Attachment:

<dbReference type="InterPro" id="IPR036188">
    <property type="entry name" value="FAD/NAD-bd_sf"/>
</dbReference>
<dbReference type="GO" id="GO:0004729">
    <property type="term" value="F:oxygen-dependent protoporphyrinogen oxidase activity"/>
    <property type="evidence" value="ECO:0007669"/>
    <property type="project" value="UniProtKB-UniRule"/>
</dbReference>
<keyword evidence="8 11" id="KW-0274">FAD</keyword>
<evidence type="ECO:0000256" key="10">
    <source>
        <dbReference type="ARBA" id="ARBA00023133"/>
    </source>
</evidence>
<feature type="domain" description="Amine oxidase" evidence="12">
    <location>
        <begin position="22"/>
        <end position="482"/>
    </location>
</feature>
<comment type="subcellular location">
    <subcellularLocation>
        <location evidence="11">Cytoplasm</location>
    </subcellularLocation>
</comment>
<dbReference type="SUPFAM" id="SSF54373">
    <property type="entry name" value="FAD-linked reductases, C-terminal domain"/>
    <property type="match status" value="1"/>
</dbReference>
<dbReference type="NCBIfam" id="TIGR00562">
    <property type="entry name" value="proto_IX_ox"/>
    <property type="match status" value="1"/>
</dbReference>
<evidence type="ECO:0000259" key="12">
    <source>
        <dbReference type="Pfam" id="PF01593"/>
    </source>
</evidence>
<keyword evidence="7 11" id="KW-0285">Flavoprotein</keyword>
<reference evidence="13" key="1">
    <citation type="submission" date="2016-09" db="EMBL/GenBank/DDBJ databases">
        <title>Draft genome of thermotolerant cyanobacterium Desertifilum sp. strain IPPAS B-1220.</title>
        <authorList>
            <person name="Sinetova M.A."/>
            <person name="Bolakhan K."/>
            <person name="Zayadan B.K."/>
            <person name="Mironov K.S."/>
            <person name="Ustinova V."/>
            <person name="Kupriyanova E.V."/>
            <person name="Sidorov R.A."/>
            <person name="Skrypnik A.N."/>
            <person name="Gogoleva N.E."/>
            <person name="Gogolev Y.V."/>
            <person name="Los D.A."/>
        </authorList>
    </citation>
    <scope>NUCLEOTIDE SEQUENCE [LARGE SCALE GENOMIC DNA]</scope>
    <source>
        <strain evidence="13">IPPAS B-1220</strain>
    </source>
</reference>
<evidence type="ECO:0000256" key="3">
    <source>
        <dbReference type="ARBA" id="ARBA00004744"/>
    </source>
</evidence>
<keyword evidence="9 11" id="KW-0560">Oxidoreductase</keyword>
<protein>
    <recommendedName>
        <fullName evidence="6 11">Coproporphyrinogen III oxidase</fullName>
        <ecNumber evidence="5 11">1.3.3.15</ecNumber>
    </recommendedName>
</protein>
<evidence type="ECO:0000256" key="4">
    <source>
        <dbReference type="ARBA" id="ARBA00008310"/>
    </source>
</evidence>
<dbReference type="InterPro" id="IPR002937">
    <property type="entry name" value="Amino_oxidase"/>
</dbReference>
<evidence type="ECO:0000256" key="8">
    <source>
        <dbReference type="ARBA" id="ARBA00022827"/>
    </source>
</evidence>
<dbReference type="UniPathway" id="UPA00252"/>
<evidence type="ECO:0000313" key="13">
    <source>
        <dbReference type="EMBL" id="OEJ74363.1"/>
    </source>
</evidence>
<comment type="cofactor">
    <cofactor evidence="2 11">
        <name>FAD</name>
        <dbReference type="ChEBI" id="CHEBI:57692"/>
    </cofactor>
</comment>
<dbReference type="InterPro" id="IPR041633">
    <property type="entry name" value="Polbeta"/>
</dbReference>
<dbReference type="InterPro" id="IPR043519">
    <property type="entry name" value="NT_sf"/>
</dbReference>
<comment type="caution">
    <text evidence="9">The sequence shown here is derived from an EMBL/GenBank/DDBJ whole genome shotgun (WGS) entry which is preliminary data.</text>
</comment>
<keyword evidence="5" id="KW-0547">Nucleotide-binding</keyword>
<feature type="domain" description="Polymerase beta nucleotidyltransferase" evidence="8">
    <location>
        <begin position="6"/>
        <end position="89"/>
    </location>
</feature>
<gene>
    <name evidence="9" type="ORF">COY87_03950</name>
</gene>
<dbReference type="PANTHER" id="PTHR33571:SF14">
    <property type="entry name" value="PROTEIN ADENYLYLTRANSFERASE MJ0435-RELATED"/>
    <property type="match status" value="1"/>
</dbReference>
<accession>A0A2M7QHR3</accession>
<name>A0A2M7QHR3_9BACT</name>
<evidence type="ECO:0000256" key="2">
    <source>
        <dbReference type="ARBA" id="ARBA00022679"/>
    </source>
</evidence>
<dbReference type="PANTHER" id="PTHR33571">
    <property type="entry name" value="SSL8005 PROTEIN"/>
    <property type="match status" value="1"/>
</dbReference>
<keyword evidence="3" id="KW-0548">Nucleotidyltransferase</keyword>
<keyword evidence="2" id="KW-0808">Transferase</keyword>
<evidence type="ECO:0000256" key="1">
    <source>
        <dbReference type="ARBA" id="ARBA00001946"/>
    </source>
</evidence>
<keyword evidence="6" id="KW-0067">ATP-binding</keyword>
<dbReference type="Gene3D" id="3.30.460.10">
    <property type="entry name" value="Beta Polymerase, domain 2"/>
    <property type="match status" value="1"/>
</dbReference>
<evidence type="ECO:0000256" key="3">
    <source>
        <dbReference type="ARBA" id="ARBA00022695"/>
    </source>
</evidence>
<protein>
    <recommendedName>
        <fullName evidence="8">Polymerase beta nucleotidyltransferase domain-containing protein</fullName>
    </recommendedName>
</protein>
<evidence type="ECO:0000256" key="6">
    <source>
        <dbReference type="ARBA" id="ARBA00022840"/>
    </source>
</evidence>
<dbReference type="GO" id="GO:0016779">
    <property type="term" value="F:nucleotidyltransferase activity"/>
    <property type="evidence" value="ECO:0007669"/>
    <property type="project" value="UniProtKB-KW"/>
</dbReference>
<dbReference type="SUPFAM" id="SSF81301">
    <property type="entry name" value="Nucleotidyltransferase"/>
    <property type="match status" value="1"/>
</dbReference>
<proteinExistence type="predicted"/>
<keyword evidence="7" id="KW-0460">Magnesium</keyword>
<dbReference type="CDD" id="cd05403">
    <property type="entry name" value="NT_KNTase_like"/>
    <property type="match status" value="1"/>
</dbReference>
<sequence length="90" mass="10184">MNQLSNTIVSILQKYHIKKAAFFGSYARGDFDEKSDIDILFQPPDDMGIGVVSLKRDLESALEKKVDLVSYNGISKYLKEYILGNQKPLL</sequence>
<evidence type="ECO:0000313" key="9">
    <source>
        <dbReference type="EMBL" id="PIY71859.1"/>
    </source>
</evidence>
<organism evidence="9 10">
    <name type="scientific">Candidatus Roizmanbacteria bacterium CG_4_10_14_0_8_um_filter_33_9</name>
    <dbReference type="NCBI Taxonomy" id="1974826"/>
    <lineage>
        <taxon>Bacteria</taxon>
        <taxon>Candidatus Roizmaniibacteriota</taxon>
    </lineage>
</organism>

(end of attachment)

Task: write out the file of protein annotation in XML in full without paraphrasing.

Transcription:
<dbReference type="InterPro" id="IPR036188">
    <property type="entry name" value="FAD/NAD-bd_sf"/>
</dbReference>
<dbReference type="GO" id="GO:0004729">
    <property type="term" value="F:oxygen-dependent protoporphyrinogen oxidase activity"/>
    <property type="evidence" value="ECO:0007669"/>
    <property type="project" value="UniProtKB-UniRule"/>
</dbReference>
<keyword evidence="8 11" id="KW-0274">FAD</keyword>
<evidence type="ECO:0000256" key="10">
    <source>
        <dbReference type="ARBA" id="ARBA00023133"/>
    </source>
</evidence>
<feature type="domain" description="Amine oxidase" evidence="12">
    <location>
        <begin position="22"/>
        <end position="482"/>
    </location>
</feature>
<comment type="subcellular location">
    <subcellularLocation>
        <location evidence="11">Cytoplasm</location>
    </subcellularLocation>
</comment>
<dbReference type="SUPFAM" id="SSF54373">
    <property type="entry name" value="FAD-linked reductases, C-terminal domain"/>
    <property type="match status" value="1"/>
</dbReference>
<dbReference type="NCBIfam" id="TIGR00562">
    <property type="entry name" value="proto_IX_ox"/>
    <property type="match status" value="1"/>
</dbReference>
<evidence type="ECO:0000259" key="12">
    <source>
        <dbReference type="Pfam" id="PF01593"/>
    </source>
</evidence>
<keyword evidence="7 11" id="KW-0285">Flavoprotein</keyword>
<reference evidence="13" key="1">
    <citation type="submission" date="2016-09" db="EMBL/GenBank/DDBJ databases">
        <title>Draft genome of thermotolerant cyanobacterium Desertifilum sp. strain IPPAS B-1220.</title>
        <authorList>
            <person name="Sinetova M.A."/>
            <person name="Bolakhan K."/>
            <person name="Zayadan B.K."/>
            <person name="Mironov K.S."/>
            <person name="Ustinova V."/>
            <person name="Kupriyanova E.V."/>
            <person name="Sidorov R.A."/>
            <person name="Skrypnik A.N."/>
            <person name="Gogoleva N.E."/>
            <person name="Gogolev Y.V."/>
            <person name="Los D.A."/>
        </authorList>
    </citation>
    <scope>NUCLEOTIDE SEQUENCE [LARGE SCALE GENOMIC DNA]</scope>
    <source>
        <strain evidence="13">IPPAS B-1220</strain>
    </source>
</reference>
<evidence type="ECO:0000256" key="3">
    <source>
        <dbReference type="ARBA" id="ARBA00004744"/>
    </source>
</evidence>
<keyword evidence="9 11" id="KW-0560">Oxidoreductase</keyword>
<protein>
    <recommendedName>
        <fullName evidence="6 11">Coproporphyrinogen III oxidase</fullName>
        <ecNumber evidence="5 11">1.3.3.15</ecNumber>
    </recommendedName>
</protein>
<evidence type="ECO:0000256" key="4">
    <source>
        <dbReference type="ARBA" id="ARBA00008310"/>
    </source>
</evidence>
<dbReference type="InterPro" id="IPR002937">
    <property type="entry name" value="Amino_oxidase"/>
</dbReference>
<evidence type="ECO:0000256" key="8">
    <source>
        <dbReference type="ARBA" id="ARBA00022827"/>
    </source>
</evidence>
<dbReference type="UniPathway" id="UPA00252"/>
<evidence type="ECO:0000313" key="13">
    <source>
        <dbReference type="EMBL" id="OEJ74363.1"/>
    </source>
</evidence>
<comment type="cofactor">
    <cofactor evidence="2 11">
        <name>FAD</name>
        <dbReference type="ChEBI" id="CHEBI:57692"/>
    </cofactor>
</comment>
<dbReference type="InterPro" id="IPR041633">
    <property type="entry name" value="Polbeta"/>
</dbReference>
<dbReference type="InterPro" id="IPR043519">
    <property type="entry name" value="NT_sf"/>
</dbReference>
<comment type="caution">
    <text evidence="9">The sequence shown here is derived from an EMBL/GenBank/DDBJ whole genome shotgun (WGS) entry which is preliminary data.</text>
</comment>
<keyword evidence="5" id="KW-0547">Nucleotide-binding</keyword>
<feature type="domain" description="Polymerase beta nucleotidyltransferase" evidence="8">
    <location>
        <begin position="6"/>
        <end position="89"/>
    </location>
</feature>
<gene>
    <name evidence="9" type="ORF">COY87_03950</name>
</gene>
<dbReference type="PANTHER" id="PTHR33571:SF14">
    <property type="entry name" value="PROTEIN ADENYLYLTRANSFERASE MJ0435-RELATED"/>
    <property type="match status" value="1"/>
</dbReference>
<accession>A0A2M7QHR3</accession>
<name>A0A2M7QHR3_9BACT</name>
<evidence type="ECO:0000256" key="2">
    <source>
        <dbReference type="ARBA" id="ARBA00022679"/>
    </source>
</evidence>
<dbReference type="PANTHER" id="PTHR33571">
    <property type="entry name" value="SSL8005 PROTEIN"/>
    <property type="match status" value="1"/>
</dbReference>
<keyword evidence="3" id="KW-0548">Nucleotidyltransferase</keyword>
<keyword evidence="2" id="KW-0808">Transferase</keyword>
<evidence type="ECO:0000256" key="1">
    <source>
        <dbReference type="ARBA" id="ARBA00001946"/>
    </source>
</evidence>
<keyword evidence="6" id="KW-0067">ATP-binding</keyword>
<dbReference type="Gene3D" id="3.30.460.10">
    <property type="entry name" value="Beta Polymerase, domain 2"/>
    <property type="match status" value="1"/>
</dbReference>
<evidence type="ECO:0000256" key="3">
    <source>
        <dbReference type="ARBA" id="ARBA00022695"/>
    </source>
</evidence>
<protein>
    <recommendedName>
        <fullName evidence="8">Polymerase beta nucleotidyltransferase domain-containing protein</fullName>
    </recommendedName>
</protein>
<evidence type="ECO:0000256" key="6">
    <source>
        <dbReference type="ARBA" id="ARBA00022840"/>
    </source>
</evidence>
<dbReference type="GO" id="GO:0016779">
    <property type="term" value="F:nucleotidyltransferase activity"/>
    <property type="evidence" value="ECO:0007669"/>
    <property type="project" value="UniProtKB-KW"/>
</dbReference>
<dbReference type="SUPFAM" id="SSF81301">
    <property type="entry name" value="Nucleotidyltransferase"/>
    <property type="match status" value="1"/>
</dbReference>
<proteinExistence type="predicted"/>
<keyword evidence="7" id="KW-0460">Magnesium</keyword>
<dbReference type="CDD" id="cd05403">
    <property type="entry name" value="NT_KNTase_like"/>
    <property type="match status" value="1"/>
</dbReference>
<sequence length="90" mass="10184">MNQLSNTIVSILQKYHIKKAAFFGSYARGDFDEKSDIDILFQPPDDMGIGVVSLKRDLESALEKKVDLVSYNGISKYLKEYILGNQKPLL</sequence>
<evidence type="ECO:0000313" key="9">
    <source>
        <dbReference type="EMBL" id="PIY71859.1"/>
    </source>
</evidence>
<organism evidence="9 10">
    <name type="scientific">Candidatus Roizmanbacteria bacterium CG_4_10_14_0_8_um_filter_33_9</name>
    <dbReference type="NCBI Taxonomy" id="1974826"/>
    <lineage>
        <taxon>Bacteria</taxon>
        <taxon>Candidatus Roizmaniibacteriota</taxon>
    </lineage>
</organism>